Around the State

W.Va. aims to fight diabetes with ‘lifestyle coaching’

CHARLESTON – West Virginia will launch a national program for the hundreds of thousands of people at risk of developing diabetes, with a focus on intensive lifestyle coaching.

The National Diabetes Prevention Program is a yearlong program for those at high risk and those diagnosed with pre-diabetes. Participants will work with a lifestyle coach in a group setting to achieve weight loss and physical activity goals.

Gina Wood, director of diabetes control and prevention for the state Bureau for Public Health, said employees and volunteers with 13 organizations across the state have already completed training to become effective coaches.

It’s unclear, however, when the programs will officially launch and how many people are likely to participate initially.

Diabetes can cause serious health problems such as heart disease, blindness, kidney failure, and lower-extremity amputations. The Centers for Disease Control and Prevention says it’s the seventh-leading cause of death in the United States.

Already, some 466,000 West Virginians – 26 percent of the state’s population – have early stages of Type 2 diabetes. Tens of thousands are believe to be undiagnosed.

West Virginia has a higher prevalence of diabetes than the rest of the nation. In 2010, nearly 12 percent had diabetes. Wood says the disease could cost the state an estimated $3 billion by 2025.


Another ‘Buckwild’ arrest: Another cast member of MTV’s reality show “Buckwild” is in trouble with the law.

Michael Douglas Burford was arrested Thursday on a charge of aggravated driving under the influence, according to an official at the South Central Regional Jail in Charleston.

Burford, known as “Bluefoot’’ on the show, said on Twitter Saturday he let many people down and takes full responsibility for his actions.

Also last week, cast member Salwa Amin was arrested on charges with intent to deliver a controlled substance at a Summersville residence. A search found oxycodone pills, heroin and $3,000 in cash.


Brothers fighting Morgantown: An ex-chairman of the state Republican Party and his three brothers will appeal a federal judge’s decision dismissing their lawsuit against the city of Morgantown.

Kris Warner and brothers Ben, Monty and Mac sued a former city manager and fire chief, along with code enforcement officers and fire marshals in 2010.

They say a years-long pattern of intimidation led to the collapse of their businesses.

They argued the city was unfair in its enforcement, issued vague and arbitrary citations, and delivered unreasonable remediation orders.

U.S. District Judge Irene Keeley ruled recently that the Warners may not have liked the city’s style, but its actions didn’t constitute outrageous conduct.

Kris Warner said he plans to go to the 4th U.S. Circuit Court of Appeals in Richmond, Va.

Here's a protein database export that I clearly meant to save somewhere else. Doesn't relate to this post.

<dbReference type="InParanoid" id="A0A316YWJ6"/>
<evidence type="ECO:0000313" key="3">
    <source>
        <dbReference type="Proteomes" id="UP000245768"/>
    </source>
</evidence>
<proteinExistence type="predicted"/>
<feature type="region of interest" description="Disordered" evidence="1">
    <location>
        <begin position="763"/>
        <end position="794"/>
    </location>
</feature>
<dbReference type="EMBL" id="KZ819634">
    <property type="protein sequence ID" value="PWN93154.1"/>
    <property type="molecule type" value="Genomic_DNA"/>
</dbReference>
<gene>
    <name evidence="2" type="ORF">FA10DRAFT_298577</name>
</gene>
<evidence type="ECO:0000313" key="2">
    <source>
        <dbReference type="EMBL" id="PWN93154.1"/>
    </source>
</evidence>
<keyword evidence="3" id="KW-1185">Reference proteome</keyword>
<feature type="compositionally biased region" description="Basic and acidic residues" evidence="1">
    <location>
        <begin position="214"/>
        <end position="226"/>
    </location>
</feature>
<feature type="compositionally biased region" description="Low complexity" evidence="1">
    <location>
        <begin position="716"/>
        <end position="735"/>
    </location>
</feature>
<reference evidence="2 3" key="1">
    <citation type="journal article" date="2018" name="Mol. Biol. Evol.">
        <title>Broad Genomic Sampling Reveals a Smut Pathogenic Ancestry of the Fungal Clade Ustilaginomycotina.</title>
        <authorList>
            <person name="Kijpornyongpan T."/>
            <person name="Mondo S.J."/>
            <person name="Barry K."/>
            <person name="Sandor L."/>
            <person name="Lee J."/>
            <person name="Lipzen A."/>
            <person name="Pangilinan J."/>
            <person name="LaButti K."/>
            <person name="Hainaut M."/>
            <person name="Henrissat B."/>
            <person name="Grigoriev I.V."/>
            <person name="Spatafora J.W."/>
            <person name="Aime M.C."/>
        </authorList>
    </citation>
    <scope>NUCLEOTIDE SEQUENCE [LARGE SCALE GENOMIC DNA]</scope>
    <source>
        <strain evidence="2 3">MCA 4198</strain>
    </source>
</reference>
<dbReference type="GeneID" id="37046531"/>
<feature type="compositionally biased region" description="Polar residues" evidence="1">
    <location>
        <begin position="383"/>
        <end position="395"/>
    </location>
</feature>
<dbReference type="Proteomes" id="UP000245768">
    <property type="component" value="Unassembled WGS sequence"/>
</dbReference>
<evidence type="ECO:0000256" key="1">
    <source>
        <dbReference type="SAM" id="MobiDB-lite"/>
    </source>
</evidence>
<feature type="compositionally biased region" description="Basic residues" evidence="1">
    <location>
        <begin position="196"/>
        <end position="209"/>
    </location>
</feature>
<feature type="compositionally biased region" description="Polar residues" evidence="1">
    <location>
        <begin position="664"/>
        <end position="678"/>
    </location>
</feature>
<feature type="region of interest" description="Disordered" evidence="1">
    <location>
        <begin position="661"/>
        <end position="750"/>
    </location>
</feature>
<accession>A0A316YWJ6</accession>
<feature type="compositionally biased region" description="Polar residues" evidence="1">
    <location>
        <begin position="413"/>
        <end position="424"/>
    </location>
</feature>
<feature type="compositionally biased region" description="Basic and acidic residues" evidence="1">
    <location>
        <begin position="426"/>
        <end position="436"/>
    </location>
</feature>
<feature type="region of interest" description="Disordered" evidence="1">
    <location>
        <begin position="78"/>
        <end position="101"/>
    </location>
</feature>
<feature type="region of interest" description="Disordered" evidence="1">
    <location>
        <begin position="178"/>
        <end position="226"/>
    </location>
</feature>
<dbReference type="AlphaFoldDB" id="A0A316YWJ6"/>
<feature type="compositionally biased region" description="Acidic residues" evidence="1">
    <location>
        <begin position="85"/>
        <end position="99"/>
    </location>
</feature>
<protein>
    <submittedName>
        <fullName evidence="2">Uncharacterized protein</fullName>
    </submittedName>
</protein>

Clarity on drug testing rules: Gov. Earl Ray Tomblin is proposing changing state law to make it clear that police officers can test drivers for drugs just as they test them for alcohol.

The legislation would explicitly permit officers to test for drugs. The current law outlines only that authorities have the right to test for alcohol. While law enforcement authorities welcome the proposal, they say that proving a driver is impaired by drugs remains difficult.

When people are arrested on suspicion of driving under the influence, they usually are taken to a station or a precinct for further testing. If they have been drinking and fail a chemical breath test, the case is usually pretty straightforward. But if they are on drugs and pass a breath test – which tests only for alcohol – it becomes difficult to prove that they are impaired.

According to federal figures, one in 10 adults in West Virginia has a drug problem, and that state has the nation’s highest rate of drug overdoses.


Singing a new tune: Alderson-Broaddus College will debut its marching band and develop a fight song to coincide with the start of football as a full-fledged sport this fall.

Logan Lindsey, director of athletic bands, says he’s actively recruiting students to play in a “fun, creative and high-energy atmosphere.’’

Lindsey is writing the music for the fight song. Later this semester the Philippi school will host a contest to give students the chance to write the lyrics, then vote on their favorite choice.

The football team will play its first home game as a member of Division II on Sept. 7. The team competed as a club sport in 2012.


Hospital construction: WVU Hospitals will build a $52 million outpatient center at the University Town Centre near Morgantown, a project that CEO Bruce McClymonds said will meet growing demand for clinic visits.